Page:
Transformational Partnerships is a new ebook by Rob Wegner and Jack Magruder. They were instrumental in moving Granger Community Church into a movement of more than 1000 reproducing churches.
Posts tagged ‘church growth’
A new study conducted by the Barna Research Group revealed that pastors are greatly concerned with assessing their churches. What do they plan to assess? Fifty-nine percent of pastors stated that they were definitely going to assess their church’s vision and mission in next year. Thirty-eight percent said they would assess their church’s reputation in the community, and thirty-one percent said they planned to assess the demographic and spiritual needs of their communities.
Interestingly, the study revealed some differences in assessment plans depending on church size. Pastors of large churches (identified as 251+) were more likely than pastors of smaller churches to be concerned with measuring demographics, revamping budgets and increasing giving through consultants. Pastors of mid-sized churches (100-250) were most likely to plan on investing in equipment for children and youth, and upgrading their church’s audio and visual tools.
There were also differences regarding the age of the pastor. Pastors under 45 were more concerned with strengthening technology and media, and those between 45 and 63 were more concerned with fundraising. Pastors who were 64 and older were more concerned with assessing spiritual transformation.
These findings are significant in several areas. Overall, pastors are concerned with the future vision and mission of their churches. Additionally, pastors are concerned with meeting the needs in their communities, and in finding ways to help their churches maintain a positive reputation in their communities. David Kinnaman, president of Barna Research, noted, “In an era of skepticism toward the institutional church, these leaders seem to recognize that the most effective churches are those that are aware of needs and active in their communities.”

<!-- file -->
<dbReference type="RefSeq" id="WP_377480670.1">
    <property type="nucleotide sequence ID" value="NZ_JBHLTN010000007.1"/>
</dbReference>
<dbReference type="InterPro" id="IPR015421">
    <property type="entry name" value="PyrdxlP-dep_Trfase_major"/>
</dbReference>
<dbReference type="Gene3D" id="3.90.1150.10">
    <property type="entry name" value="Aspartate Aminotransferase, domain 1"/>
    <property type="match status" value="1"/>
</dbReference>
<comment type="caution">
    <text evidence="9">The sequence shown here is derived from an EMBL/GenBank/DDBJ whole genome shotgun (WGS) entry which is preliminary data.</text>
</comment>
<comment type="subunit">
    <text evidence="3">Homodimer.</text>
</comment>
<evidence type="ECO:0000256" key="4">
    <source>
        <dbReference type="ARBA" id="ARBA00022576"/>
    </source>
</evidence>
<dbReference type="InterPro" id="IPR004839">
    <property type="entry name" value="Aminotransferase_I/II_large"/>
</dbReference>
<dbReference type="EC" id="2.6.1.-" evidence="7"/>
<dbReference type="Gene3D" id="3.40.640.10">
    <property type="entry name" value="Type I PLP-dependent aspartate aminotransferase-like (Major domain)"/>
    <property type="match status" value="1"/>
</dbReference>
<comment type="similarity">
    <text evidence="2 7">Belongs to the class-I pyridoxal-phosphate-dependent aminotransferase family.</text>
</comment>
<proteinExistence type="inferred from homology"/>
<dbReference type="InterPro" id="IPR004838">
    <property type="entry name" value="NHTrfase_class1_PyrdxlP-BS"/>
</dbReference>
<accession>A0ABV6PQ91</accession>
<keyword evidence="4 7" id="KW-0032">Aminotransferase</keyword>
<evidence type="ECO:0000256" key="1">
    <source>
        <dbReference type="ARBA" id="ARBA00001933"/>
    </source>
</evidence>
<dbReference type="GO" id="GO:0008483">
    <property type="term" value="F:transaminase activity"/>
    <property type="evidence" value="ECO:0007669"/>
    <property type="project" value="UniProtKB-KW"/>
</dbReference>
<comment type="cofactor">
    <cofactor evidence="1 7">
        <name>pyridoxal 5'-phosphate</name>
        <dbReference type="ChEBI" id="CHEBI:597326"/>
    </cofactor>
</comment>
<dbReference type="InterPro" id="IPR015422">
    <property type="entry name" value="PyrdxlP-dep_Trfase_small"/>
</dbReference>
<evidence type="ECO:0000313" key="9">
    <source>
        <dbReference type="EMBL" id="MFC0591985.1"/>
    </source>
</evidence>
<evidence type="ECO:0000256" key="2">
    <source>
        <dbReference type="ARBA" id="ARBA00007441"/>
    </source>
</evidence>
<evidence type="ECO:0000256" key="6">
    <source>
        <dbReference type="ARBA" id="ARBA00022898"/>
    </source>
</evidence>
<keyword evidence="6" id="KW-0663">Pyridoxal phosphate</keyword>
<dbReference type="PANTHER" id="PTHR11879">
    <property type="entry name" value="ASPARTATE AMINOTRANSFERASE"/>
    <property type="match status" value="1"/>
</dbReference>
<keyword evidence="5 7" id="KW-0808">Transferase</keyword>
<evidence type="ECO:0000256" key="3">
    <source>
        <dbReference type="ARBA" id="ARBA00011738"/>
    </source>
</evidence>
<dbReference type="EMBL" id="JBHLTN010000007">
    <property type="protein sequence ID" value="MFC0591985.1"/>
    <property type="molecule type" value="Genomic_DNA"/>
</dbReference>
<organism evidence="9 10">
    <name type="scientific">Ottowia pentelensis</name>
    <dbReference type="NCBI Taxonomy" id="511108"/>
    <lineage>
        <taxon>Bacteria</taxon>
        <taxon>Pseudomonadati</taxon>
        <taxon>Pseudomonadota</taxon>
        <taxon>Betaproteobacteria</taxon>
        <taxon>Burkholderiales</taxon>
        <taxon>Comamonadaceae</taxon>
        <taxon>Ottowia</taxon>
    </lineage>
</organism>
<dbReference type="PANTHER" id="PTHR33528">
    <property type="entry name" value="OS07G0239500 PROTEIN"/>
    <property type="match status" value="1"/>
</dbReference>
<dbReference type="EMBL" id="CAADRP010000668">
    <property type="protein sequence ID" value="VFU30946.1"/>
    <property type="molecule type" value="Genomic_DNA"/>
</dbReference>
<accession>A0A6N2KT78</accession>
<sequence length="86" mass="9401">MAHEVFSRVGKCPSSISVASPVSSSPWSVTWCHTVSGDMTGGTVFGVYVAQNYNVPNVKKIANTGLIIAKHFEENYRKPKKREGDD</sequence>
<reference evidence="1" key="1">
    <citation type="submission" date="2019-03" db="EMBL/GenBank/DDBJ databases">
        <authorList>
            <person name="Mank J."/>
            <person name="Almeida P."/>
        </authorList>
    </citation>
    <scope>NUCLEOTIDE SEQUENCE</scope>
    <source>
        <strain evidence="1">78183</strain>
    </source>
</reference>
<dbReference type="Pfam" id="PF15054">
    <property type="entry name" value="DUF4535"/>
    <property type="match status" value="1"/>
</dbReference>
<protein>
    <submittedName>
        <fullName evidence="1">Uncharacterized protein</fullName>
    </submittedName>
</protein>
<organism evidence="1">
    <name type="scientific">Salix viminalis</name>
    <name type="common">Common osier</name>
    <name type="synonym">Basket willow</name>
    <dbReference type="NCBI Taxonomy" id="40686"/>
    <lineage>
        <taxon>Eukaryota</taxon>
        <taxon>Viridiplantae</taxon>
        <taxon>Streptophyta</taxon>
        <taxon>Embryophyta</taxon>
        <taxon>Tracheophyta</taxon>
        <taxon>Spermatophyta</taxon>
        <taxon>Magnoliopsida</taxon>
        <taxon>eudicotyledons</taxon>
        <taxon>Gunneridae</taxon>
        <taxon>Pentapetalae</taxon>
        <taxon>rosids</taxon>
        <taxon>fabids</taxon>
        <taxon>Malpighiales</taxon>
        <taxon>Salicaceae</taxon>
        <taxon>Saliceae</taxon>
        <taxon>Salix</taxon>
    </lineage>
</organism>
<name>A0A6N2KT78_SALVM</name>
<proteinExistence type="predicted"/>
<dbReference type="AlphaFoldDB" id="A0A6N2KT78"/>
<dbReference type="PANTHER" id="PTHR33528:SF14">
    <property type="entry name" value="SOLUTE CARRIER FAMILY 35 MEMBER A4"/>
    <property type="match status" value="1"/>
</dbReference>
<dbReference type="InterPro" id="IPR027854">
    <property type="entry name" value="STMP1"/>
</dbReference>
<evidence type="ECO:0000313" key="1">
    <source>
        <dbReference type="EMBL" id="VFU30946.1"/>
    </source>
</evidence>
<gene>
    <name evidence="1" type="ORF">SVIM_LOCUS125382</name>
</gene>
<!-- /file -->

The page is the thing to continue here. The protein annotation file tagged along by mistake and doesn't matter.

What else does this research say to you?
This is a guest post by Andy McAdams from The Disciple Makers.
Some on this list are self-explanatory while others have supporting comments.
- Fast Growing Churches Are Unashamed To Preach Jesus - It is a common misconception that large churches water down the gospel.
- Fast Growing Churches Have A Great Senior/Lead Pastor
- Fast Growing Churches Are Staff Led - This is necessary for making quick decisions that are transformational, not simply transactional.
- Fast Growing Churches Have Stable, Unified Senior Leadership
- Fast Growing Churches Have A Volunteer Culture - The ability to integrate, equip, resource, and cheer on volunteers is critical to church health.
- Fast Growing Churches Reach Young Families
- Fast Growing Churches Have Incredible Children and Youth Departments – Most parents will put up with a lot if their children are happy. Been to a recital or baseball field lately?
- Fast Growing Churches Have Ministry Needs That Outpace Ministry Resources – Another common false belief is that churches only want your money. Many young families come to a church with a house note that stretches them, two car payments, and credit card debt.
- Fast Growing Churches Are Clear On Vision and Strongly Defend It – Clarity on why we exist and what we are about is critical for creating ownership.